Mahdi Hijazi, a three-year-old patient, has been in hospital for six days for convulsions. His grandmother Nisreen is worried that he might get an infection from other children in his room.
"The rooms' numbers and sizes are not proportional to the high number of patients inside them," Nisreen told Al Jazeera as she pacified her crying grandson.
Meanwhile, the power cuts continue to imperil the delivery of basic health services. Children with kidney failure are not able to undergo dialysis treatment as frequently, which may damage their health.
Seven-year-old Saher Faied normally receives dialysis treatment three times a week, said his father, Ahmed. But because of the electricity crisis, he only receives one session at Al Dura, and must commute twice a week to Al Shifa Compound, where he receives two more weekly sessions.
Yahia Mousa, the head of Hamas' legislative bloc in the Gaza Strip, told Al Jazeera that the crisis is the fault of the Israeli occupation and its foreign supporters, adding that its goal is to undermine the Palestinian armed resistance and to make Gazans believe that this resistance will not solve their problems.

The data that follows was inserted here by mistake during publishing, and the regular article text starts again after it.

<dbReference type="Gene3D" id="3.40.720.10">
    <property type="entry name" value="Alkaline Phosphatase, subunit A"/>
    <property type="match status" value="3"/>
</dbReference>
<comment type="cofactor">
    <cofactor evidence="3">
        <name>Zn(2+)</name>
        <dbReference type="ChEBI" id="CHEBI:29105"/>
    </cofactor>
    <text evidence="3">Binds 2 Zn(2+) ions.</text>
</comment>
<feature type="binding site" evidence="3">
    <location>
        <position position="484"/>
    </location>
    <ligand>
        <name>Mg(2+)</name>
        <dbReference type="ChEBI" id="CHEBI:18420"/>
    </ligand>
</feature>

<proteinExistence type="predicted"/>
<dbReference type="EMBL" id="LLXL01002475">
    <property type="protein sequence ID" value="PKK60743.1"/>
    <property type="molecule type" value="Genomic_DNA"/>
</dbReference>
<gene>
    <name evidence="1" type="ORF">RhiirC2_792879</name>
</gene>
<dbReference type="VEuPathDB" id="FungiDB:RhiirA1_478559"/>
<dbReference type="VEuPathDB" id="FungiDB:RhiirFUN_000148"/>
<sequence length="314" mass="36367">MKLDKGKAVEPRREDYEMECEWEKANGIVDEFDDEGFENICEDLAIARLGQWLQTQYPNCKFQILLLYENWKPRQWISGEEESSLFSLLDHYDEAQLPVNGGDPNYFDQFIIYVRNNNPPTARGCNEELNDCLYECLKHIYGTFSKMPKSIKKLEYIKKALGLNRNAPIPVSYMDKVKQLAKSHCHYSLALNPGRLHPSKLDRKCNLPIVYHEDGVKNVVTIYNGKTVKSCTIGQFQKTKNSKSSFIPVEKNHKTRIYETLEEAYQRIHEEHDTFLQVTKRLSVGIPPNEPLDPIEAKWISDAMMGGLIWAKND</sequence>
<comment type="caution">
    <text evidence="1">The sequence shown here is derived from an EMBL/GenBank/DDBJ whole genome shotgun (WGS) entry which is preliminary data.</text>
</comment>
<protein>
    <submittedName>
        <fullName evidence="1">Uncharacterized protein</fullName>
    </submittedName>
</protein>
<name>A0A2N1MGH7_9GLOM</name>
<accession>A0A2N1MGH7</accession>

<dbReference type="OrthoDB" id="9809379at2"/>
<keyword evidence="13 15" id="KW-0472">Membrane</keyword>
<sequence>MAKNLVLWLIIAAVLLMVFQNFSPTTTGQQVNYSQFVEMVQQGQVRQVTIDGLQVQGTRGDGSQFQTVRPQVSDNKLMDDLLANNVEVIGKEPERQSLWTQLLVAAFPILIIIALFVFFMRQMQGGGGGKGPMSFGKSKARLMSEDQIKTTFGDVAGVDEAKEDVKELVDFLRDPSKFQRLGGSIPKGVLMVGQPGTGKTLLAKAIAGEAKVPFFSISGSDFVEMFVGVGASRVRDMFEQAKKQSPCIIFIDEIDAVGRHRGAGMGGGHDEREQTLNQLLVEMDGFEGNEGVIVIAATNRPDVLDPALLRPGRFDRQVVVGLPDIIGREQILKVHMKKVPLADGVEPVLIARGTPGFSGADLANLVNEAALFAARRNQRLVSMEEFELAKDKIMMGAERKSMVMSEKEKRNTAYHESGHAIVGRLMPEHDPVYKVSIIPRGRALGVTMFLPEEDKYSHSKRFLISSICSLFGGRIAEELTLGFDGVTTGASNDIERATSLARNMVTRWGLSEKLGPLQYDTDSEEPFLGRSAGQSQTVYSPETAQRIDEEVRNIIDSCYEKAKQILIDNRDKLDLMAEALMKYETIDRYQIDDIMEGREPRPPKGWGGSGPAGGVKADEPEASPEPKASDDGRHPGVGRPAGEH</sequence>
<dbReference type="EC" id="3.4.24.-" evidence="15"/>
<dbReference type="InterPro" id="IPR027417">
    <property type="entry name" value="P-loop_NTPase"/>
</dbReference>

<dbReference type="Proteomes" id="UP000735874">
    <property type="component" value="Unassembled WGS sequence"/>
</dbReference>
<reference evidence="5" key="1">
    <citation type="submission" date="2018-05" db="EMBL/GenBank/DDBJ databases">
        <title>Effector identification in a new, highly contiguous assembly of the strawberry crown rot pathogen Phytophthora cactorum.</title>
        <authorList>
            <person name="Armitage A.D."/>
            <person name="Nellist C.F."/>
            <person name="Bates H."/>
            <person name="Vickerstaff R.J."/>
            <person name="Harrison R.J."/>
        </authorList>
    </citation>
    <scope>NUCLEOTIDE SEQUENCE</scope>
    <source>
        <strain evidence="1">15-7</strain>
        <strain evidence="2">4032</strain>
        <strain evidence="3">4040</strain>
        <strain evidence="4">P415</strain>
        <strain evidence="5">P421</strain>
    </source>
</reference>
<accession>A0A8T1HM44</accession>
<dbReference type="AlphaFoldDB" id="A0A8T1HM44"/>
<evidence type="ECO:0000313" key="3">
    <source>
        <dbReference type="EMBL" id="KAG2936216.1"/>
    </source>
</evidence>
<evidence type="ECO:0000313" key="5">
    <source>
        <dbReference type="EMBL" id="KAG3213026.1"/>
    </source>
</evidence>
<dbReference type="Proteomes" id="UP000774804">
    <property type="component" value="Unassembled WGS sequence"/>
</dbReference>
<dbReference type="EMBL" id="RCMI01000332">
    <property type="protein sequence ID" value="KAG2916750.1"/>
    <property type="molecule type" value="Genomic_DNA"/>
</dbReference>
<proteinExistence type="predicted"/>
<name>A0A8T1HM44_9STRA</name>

"We keep channels open with regional and international groups to lessen the damaging consequences of the crippling practices adopted against Gaza in the fields of health, electricity, employment, and education," said Mousa.
"We appreciate all the exerted efforts to break the siege and diminish its strain on the Palestinians' lives, but more can be done to lift it once and for ever."
Meanwhile, Hassan el-Qaied's mother, Mona, says she is extremely worried about the diminishing possibilities of survival at these critical conditions. The two-month-old baby was sent to a hospital in Israel for two weeks but according to her, doctors said his health status was chronic and nothing can be done to improve it.
"My heart is heavy with pain seeing my little baby in this condition and there is nothing I can do to save him."
A patient lies on a bed in the operating room at the Indonesia Hospital in the northern Gaza Strip January 4, 2016. REUTERS